Our Stories: Louise Chunn

Written by Eleanor McIntosh.

Louise Chunn bw gimpEditor of In Style, Good Housekeeping, and ES magazine, and deputy editor of Vogue and ELLE, Louise Chunn’s writing credentials would make any fashion journalist green with envy. However, Louise describes her career path as “accidental”, although writing has always been in her veins even from a young age, when she won primary and secondary school writing competitions.

One of five children, Louise describes her childhood growing up first in Otahuhu then Parnell as “quite typical”, but felt that her Rotary Exchange to America in the final year of high school really “lit a fuse” as the country was going through an interesting time post Richard Nixon’s resignation. When she returned to NZ, Louise went to Auckland University to study History (as Journalism wasn’t available) but with no “degree of enthusiasm”, although she was the first women to become Editor of the University paper. Upon graduating, Louise freelanced for Rip it Up (a music magazine) followed by the Auckland Star, and it was at the latter that she was lucky enough to interview the likes of Tom Petty, the Ramones and Elton John. However, her front-page debut was an interview with Roger Donaldson, director of Sleeping Dogs, the first feature length film produced entirely in NZ, and the launch of Sam Neill’s movie career.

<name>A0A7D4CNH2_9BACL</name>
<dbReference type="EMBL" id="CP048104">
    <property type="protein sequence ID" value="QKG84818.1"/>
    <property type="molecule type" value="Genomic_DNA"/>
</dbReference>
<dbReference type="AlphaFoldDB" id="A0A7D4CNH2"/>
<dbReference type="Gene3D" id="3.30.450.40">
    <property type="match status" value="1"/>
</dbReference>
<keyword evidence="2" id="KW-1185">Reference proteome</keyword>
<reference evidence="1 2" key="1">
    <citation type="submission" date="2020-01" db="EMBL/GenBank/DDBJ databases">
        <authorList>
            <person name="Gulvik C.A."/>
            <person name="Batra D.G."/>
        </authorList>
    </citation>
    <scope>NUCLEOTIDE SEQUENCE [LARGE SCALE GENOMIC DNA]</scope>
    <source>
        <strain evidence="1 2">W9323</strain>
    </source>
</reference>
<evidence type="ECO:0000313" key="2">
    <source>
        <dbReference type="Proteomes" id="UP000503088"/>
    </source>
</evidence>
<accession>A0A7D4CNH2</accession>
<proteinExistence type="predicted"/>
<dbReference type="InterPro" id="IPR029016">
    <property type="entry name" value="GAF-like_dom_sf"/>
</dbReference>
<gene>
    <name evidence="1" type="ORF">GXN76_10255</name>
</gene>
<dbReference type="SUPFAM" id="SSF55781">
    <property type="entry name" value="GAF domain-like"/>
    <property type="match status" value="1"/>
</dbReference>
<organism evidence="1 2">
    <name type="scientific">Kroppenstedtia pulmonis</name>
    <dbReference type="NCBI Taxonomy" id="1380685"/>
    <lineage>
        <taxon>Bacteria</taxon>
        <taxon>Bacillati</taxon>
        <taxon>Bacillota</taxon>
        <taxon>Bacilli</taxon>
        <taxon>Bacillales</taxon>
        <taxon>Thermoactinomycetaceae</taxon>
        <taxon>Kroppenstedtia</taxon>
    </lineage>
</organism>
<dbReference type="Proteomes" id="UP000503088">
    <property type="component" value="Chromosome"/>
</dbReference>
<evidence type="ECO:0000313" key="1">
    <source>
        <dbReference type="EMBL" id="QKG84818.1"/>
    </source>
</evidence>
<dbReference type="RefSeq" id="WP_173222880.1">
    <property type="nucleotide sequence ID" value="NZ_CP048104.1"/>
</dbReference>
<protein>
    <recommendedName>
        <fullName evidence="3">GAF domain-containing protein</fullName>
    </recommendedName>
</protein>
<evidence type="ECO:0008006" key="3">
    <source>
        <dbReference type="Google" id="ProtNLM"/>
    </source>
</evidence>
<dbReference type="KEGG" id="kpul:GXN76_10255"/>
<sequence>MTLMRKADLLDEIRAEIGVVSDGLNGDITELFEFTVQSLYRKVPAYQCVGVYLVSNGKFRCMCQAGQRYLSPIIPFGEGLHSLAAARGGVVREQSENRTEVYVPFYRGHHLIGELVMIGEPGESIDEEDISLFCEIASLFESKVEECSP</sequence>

Our Stories: Tee Twyford

Written by Anna Fitzgerald.

TeeTwyford Headshot GIMPTee Twyford is described as having an infectious passion for all things digital, an insatiable appetite to learn and an innate curiosity for what drives people. For these reasons, it’s no wonder her career includes several senior management positions across social media, digital marketing and content strategy for Tommy Hilfiger, Burberry and Charlotte Tilbury as well as Editor-in-Chief of nzgirl (NZ’s first social magazine and digital media leader).

Our Stories: Emma Loisel

Written by Linda Rose.

Emma Loisel bw GIMPWhen Emma was at primary school, her mother was told she was so severely dyslexic, it was unlikely she would learn to read or write. Emma’s mother is not one to give in to adversity easily so took matters into her own hands and removed nine-year-old Emma from school. After four years of home schooling, Emma went to secondary school and left after the 6th form for university where she achieved a BA and a Masters in Criminology – all despite her primary school teacher’s predictions.

Having overcome dyslexia, Emma now believes it is one of her biggest assets. “Once you get dyslexic children to a point where they can compete on a level playing field then they have a huge advantage because they can see problems from a different view point.”

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